An average freight broker salary fluctuates between $41K and $75K annually in the United States. A lot of factors affect the salary of freight brokers. It is explainable when an individual freelance-based broker is willing to work for smaller fees than an official freight broker agency typically requires. Location is one of the main price-defining factors as well: brokers from Dallas, for example, usually earn more than their colleagues from Kansas City do. Besides, the current situation with vacant trucks can determine the difficulty in finding appropriate carriers: the freight urgency can significantly increase the brokers’ spread.

How to select the right freight broker

The above-mentioned Chip Smith proposes some tips to help shippers make no mistake in selecting decent freight brokers. This is not a dogma, of course, since individual requirements and circumstances may vary in each case.

Make sure your broker has a corresponding license. This is about your security to have deals with law-abiding “white” brokers. Avoid either illegal or semi-legal freight deals especially when the service fee seems to be too attractive to be true.

Look for multi-optional freight services. Many brokers operate among truckload motor vendors only. But some brokers offer additional transportation options through railroads, air freight, sea shipping, etc. They can back up freight troubles in one sector with free capacities in other ones.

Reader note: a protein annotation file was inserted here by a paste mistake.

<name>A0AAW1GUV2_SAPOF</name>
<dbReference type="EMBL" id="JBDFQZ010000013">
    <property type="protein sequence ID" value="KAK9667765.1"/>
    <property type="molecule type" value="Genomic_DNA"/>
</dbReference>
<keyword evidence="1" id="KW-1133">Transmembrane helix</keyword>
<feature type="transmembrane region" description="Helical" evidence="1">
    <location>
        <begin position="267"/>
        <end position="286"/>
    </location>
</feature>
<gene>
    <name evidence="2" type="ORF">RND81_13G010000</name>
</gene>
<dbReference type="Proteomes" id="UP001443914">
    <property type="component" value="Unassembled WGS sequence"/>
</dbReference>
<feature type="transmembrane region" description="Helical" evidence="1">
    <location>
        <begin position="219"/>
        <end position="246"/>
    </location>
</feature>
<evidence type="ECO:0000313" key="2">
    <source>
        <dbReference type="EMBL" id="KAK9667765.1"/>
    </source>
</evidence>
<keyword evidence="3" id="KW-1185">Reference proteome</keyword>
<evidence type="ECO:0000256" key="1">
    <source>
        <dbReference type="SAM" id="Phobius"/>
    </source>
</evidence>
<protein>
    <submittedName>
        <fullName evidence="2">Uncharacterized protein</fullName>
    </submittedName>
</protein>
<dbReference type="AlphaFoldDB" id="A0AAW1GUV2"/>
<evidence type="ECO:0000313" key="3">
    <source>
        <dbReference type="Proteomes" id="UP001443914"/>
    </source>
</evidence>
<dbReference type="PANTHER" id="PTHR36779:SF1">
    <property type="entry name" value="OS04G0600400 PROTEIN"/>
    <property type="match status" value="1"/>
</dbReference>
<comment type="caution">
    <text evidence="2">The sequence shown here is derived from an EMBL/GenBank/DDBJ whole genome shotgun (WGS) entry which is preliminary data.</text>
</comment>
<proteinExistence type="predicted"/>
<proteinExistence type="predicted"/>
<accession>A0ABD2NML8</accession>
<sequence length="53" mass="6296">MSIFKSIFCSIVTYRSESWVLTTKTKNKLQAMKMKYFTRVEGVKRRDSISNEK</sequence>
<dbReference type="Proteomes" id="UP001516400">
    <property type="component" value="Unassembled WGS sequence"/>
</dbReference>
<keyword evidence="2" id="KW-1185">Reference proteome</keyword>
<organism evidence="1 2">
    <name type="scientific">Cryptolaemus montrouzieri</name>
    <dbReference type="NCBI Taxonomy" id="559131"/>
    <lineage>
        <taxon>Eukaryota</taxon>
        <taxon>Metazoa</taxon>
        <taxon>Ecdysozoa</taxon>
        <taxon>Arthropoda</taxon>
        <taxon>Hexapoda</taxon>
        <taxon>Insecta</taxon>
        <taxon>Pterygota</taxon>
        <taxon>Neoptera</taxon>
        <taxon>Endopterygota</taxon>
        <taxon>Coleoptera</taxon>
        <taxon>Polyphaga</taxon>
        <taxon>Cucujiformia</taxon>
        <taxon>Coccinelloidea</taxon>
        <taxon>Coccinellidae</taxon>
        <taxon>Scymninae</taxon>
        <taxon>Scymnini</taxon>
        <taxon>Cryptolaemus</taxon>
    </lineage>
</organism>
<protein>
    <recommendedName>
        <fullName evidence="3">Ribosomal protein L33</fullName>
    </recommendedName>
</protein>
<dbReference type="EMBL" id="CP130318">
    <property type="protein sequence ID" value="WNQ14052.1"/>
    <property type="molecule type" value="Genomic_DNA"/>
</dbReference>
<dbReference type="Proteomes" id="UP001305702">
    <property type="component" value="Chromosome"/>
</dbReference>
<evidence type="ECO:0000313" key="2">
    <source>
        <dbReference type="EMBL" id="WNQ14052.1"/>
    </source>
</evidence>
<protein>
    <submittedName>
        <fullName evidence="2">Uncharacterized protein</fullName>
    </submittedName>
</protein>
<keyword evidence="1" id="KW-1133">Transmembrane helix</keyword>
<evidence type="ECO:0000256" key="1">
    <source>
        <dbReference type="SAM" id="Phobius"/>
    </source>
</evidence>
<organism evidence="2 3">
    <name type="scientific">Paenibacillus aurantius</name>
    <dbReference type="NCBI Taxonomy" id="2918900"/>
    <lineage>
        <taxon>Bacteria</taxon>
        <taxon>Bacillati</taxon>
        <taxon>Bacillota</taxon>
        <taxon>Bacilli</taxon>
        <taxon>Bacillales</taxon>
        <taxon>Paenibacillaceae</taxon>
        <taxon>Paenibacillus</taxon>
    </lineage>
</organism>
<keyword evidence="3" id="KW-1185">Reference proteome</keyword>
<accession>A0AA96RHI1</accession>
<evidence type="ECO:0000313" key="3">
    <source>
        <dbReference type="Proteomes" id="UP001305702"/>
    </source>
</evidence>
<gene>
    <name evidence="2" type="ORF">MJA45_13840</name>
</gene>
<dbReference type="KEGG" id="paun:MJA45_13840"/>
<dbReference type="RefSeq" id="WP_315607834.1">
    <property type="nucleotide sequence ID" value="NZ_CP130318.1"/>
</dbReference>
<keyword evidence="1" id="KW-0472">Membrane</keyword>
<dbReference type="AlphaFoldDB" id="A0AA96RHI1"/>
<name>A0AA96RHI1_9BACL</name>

Find out how your broker selects carriers. Don’t trust your goods to random carriers. Your broker should reveal all the details related to every particular transportation vendor. Before loading, your broker must guarantee commitments to provide safety of the goods along with insurance coverage at least. Checking a written contract between your broker and a carrier wouldn’t go amiss as well.

Do a credit check of your broker. A freight broker must be solvent to owe no money to carriers. Find out how prompt your broker is in paying them. Investigate about legal issues of your broker if available. Make sure your broker has a profitable business.

Try to cooperate with experienced brokers. Companies usually face the greatest challenges over the first two years of doing business when survival is a primary objective. If a broker has a long business history, you can confidently deal with such a broker.

Check the confident insurance of your broker. Look for those brokers who can pay the loss and damage of cargo even if an insurance company refuses to pay. At the same time, reliable insurance coverage is the second layer of protection you may rely on.

Deal with brokers under written contracts only. Make sure your written agreement with a broker contains all the details about the deal. Contracts allow both parties to have realistic expectations. Besides, a written agreement can clearly define the scope of broker responsibilities to avoid misunderstandings.